• Gram stain: No microorganism (bacteria, fungi, or virus) is present.

Abnormal Results

These are the abnormal findings that can be found in CSF analysis:

  • Pressure:
    • Increased intracranial pressure (ICP) occurs as a result of a tumor, hemorrhage, or trauma-induced edema.
    • Decreased intracranial pressure (ICP) may reveal a spinal subarachnoid obstruction.
  • Appearance:
    • Cloudy appearance indicating infection.
    • Yellow to reddish appearance indicating spinal cord obstruction or intracranial hemorrhage.
    • Brown to orange appearance indicating increased protein levels or RBC breakdown.
  • CSF Protein:
    • Increased protein indicating tumor, trauma, diabetes mellitus, or blood in cerebrospinal fluid (CSF).
    • Decreased protein indicates rapid CSF production.
  • Gamma globulin:
    • Increased gamma globulin indicates a demyelinating disease such as multiple sclerosis, neurosyphilis, or Guillan-Barré Syndrome.
  • CSF Glucose:
  • CSF cell count:
    • Increased white blood cells in the CSF suggest meningitis, tumor, abscess, acute infection, stroke, or demyelinating disease.
    • Red blood cells in the CSF indicate bleeding into the spinal fluid or the result of a traumatic lumbar puncture.
  • CSF Chloride:
    • Decreased chloride indicating infected meninges.
  • Gram stain:


The possible complications after a lumbar puncture are:

  • Post-lumbar puncture headache. The most common complication of LP occurs due to the leakage of CSF from the puncture site or into the tissues around it. The pain is aggravated while sitting, standing, or coughing and resolves after lying down.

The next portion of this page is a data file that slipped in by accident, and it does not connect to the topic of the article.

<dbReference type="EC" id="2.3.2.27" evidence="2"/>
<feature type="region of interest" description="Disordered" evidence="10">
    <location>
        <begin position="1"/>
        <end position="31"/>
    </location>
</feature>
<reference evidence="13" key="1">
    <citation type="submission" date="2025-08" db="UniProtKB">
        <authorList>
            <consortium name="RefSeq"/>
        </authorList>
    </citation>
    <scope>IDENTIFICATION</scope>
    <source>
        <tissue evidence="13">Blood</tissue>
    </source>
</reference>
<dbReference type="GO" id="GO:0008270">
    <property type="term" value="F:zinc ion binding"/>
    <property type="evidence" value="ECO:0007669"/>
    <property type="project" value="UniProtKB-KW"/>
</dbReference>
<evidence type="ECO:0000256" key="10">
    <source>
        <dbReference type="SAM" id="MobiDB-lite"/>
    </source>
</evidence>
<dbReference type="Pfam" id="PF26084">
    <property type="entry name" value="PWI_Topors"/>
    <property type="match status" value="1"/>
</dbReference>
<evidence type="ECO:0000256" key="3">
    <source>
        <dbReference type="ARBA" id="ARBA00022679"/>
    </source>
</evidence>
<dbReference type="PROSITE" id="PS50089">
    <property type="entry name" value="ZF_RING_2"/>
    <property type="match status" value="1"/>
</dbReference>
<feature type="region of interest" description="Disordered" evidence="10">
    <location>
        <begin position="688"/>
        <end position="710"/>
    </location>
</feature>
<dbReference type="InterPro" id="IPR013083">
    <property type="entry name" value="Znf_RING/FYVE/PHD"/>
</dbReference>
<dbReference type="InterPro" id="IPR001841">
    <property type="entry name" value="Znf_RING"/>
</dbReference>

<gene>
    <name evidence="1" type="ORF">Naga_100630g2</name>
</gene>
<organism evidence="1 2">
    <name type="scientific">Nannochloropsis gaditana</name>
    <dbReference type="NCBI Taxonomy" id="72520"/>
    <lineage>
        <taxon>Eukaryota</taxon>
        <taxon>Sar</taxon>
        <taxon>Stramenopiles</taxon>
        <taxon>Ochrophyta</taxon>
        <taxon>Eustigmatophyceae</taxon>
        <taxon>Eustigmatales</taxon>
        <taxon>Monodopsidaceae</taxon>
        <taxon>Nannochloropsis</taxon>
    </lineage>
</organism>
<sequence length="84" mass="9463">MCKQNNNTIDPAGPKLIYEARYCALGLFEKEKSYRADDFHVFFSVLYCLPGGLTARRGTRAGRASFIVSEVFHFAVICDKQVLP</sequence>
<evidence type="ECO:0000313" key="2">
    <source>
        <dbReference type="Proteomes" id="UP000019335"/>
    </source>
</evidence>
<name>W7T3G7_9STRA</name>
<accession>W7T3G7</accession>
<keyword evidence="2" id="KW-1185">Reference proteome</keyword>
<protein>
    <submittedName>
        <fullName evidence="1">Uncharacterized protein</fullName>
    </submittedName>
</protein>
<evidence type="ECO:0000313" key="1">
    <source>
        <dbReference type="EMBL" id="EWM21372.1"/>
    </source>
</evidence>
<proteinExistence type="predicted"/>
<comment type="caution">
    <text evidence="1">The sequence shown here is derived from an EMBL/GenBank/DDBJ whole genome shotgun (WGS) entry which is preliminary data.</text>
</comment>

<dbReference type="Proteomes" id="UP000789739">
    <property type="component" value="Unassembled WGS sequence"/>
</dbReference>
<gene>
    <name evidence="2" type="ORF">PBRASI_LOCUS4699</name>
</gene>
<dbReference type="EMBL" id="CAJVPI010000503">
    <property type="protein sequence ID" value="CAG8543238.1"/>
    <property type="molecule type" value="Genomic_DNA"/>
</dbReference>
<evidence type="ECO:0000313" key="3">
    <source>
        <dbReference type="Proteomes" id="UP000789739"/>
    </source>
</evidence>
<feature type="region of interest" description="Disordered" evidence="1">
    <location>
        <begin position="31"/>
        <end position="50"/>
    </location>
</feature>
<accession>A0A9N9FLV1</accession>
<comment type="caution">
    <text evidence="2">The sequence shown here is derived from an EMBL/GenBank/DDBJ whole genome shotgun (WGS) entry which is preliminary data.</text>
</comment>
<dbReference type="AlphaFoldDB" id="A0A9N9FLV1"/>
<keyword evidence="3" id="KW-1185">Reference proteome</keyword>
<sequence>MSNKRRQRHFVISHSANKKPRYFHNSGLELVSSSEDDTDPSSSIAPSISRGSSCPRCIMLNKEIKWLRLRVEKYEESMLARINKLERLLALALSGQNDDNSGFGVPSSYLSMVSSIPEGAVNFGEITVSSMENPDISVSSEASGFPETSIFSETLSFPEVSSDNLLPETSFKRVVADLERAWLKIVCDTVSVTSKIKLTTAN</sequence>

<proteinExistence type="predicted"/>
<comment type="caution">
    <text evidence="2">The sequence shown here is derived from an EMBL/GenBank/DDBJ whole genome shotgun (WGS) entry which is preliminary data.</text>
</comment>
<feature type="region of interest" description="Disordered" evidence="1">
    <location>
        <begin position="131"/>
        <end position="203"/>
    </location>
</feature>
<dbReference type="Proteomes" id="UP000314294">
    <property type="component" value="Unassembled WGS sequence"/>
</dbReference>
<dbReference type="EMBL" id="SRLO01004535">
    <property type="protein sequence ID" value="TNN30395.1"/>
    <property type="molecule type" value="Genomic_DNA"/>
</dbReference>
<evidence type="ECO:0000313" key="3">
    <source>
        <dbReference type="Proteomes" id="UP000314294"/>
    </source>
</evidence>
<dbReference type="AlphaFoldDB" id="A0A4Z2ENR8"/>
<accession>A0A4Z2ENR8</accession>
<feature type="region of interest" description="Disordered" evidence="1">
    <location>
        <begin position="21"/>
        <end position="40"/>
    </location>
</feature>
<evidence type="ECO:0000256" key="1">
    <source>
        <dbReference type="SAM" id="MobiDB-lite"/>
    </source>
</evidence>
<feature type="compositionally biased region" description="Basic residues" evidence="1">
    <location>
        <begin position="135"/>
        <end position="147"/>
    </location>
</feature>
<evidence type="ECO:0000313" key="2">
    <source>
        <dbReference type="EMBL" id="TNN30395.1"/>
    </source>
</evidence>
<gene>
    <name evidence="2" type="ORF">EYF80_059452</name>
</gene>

• Back pain. Pain or discomfort in the lower back may happen as a result of trauma to the local soft tissue.
  • Pain or numbness. A feeling of tingling sensation and numbness in the lower back and legs is felt temporarily.
  • Bleeding. Bleeding is usually noted in the area of the punctured site, or in some rare cases into the subarachnoid, subdural, or epidural space.
  • Brainstem herniation: The increased pressure caused by the removal of CSF during LP will cause a sudden shifting of brain tissue that can lead to the compression or herniation of the brainstem.

Images related to lumbar puncture:


Additional resources and references for this guide:

  • Lumbar puncture. (2018). Retrieved from https://www.nhs.uk/conditions/lumbar-puncture/
  • Chernecky, C., & Berger, B. (2013). Laboratory tests and diagnostic procedures. St. Louis, Mo.: Elsevier/Saunders.
  • Sempere, A. P., Berenguer-Ruiz, L., Lezcano-Rodas, M., Mira-Berenguer, F., & Waez, M. (n.d.). [Lumbar puncture: Its indications, contraindications, complications and technique]. Retrieved from https://www.ncbi.nlm.nih.gov/pubmed/17918111
  • Wright BL, e. (2018). Cerebrospinal fluid and lumbar puncture: a practical review. – PubMed – NCBI. Retrieved from https://www.ncbi.nlm.nih.gov/pubmed/22278331
Paul Martin R.N. brings his wealth of experience from five years as a medical-surgical nurse to his role as a nursing instructor and writer for Nurseslabs, where he shares his expertise in nursing management, emergency care, critical care, infection control, and public health to help students and nurses become the best version of themselves and elevate the nursing profession.

2 thoughts on “Lumbar Puncture (Spinal Tap)”

  1. It was well detailed and easily to understand, and as a nurse I will be able to render proper nursing care for the patient will undergo with lumbar puncture procedure.